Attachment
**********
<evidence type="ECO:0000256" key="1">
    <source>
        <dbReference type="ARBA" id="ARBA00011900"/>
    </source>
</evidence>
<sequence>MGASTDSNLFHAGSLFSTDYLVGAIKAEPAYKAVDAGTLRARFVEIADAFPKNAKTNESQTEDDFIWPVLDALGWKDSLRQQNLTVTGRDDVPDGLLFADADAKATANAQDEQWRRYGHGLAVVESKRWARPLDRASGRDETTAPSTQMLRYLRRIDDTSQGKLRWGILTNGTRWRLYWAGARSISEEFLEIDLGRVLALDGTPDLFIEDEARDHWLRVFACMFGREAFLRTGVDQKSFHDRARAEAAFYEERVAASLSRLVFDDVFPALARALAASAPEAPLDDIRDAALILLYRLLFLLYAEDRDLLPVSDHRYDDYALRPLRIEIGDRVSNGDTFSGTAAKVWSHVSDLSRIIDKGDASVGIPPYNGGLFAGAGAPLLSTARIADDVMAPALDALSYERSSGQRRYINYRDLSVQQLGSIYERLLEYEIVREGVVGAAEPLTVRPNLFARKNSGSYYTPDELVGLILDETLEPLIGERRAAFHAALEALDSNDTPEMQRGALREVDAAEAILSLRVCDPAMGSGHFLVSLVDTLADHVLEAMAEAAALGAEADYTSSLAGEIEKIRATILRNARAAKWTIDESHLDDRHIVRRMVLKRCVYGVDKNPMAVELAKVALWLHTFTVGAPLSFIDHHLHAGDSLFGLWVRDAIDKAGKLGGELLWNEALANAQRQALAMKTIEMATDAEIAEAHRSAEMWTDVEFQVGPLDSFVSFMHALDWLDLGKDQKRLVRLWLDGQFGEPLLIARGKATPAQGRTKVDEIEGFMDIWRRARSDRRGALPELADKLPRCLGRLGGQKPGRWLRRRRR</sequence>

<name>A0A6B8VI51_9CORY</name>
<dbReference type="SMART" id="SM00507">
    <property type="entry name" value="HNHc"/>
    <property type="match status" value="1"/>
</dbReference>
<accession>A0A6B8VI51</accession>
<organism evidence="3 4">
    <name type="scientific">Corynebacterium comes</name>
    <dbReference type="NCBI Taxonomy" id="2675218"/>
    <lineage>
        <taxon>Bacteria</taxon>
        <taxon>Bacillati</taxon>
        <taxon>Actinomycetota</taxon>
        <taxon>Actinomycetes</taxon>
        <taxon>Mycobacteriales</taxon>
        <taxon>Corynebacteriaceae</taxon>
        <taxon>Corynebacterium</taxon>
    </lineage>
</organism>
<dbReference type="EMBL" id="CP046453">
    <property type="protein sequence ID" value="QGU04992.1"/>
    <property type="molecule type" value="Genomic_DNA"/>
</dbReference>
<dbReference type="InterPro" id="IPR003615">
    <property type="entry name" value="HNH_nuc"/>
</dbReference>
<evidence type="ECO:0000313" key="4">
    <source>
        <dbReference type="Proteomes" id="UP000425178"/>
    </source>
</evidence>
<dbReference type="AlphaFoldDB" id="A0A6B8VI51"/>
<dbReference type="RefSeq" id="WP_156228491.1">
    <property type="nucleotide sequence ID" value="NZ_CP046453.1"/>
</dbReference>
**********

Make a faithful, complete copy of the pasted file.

<evidence type="ECO:0000256" key="1">
    <source>
        <dbReference type="ARBA" id="ARBA00011900"/>
    </source>
</evidence>
<sequence>MGASTDSNLFHAGSLFSTDYLVGAIKAEPAYKAVDAGTLRARFVEIADAFPKNAKTNESQTEDDFIWPVLDALGWKDSLRQQNLTVTGRDDVPDGLLFADADAKATANAQDEQWRRYGHGLAVVESKRWARPLDRASGRDETTAPSTQMLRYLRRIDDTSQGKLRWGILTNGTRWRLYWAGARSISEEFLEIDLGRVLALDGTPDLFIEDEARDHWLRVFACMFGREAFLRTGVDQKSFHDRARAEAAFYEERVAASLSRLVFDDVFPALARALAASAPEAPLDDIRDAALILLYRLLFLLYAEDRDLLPVSDHRYDDYALRPLRIEIGDRVSNGDTFSGTAAKVWSHVSDLSRIIDKGDASVGIPPYNGGLFAGAGAPLLSTARIADDVMAPALDALSYERSSGQRRYINYRDLSVQQLGSIYERLLEYEIVREGVVGAAEPLTVRPNLFARKNSGSYYTPDELVGLILDETLEPLIGERRAAFHAALEALDSNDTPEMQRGALREVDAAEAILSLRVCDPAMGSGHFLVSLVDTLADHVLEAMAEAAALGAEADYTSSLAGEIEKIRATILRNARAAKWTIDESHLDDRHIVRRMVLKRCVYGVDKNPMAVELAKVALWLHTFTVGAPLSFIDHHLHAGDSLFGLWVRDAIDKAGKLGGELLWNEALANAQRQALAMKTIEMATDAEIAEAHRSAEMWTDVEFQVGPLDSFVSFMHALDWLDLGKDQKRLVRLWLDGQFGEPLLIARGKATPAQGRTKVDEIEGFMDIWRRARSDRRGALPELADKLPRCLGRLGGQKPGRWLRRRRR</sequence>

<name>A0A6B8VI51_9CORY</name>
<dbReference type="SMART" id="SM00507">
    <property type="entry name" value="HNHc"/>
    <property type="match status" value="1"/>
</dbReference>
<accession>A0A6B8VI51</accession>
<organism evidence="3 4">
    <name type="scientific">Corynebacterium comes</name>
    <dbReference type="NCBI Taxonomy" id="2675218"/>
    <lineage>
        <taxon>Bacteria</taxon>
        <taxon>Bacillati</taxon>
        <taxon>Actinomycetota</taxon>
        <taxon>Actinomycetes</taxon>
        <taxon>Mycobacteriales</taxon>
        <taxon>Corynebacteriaceae</taxon>
        <taxon>Corynebacterium</taxon>
    </lineage>
</organism>
<dbReference type="EMBL" id="CP046453">
    <property type="protein sequence ID" value="QGU04992.1"/>
    <property type="molecule type" value="Genomic_DNA"/>
</dbReference>
<dbReference type="InterPro" id="IPR003615">
    <property type="entry name" value="HNH_nuc"/>
</dbReference>
<evidence type="ECO:0000313" key="4">
    <source>
        <dbReference type="Proteomes" id="UP000425178"/>
    </source>
</evidence>
<dbReference type="AlphaFoldDB" id="A0A6B8VI51"/>
<dbReference type="RefSeq" id="WP_156228491.1">
    <property type="nucleotide sequence ID" value="NZ_CP046453.1"/>
</dbReference>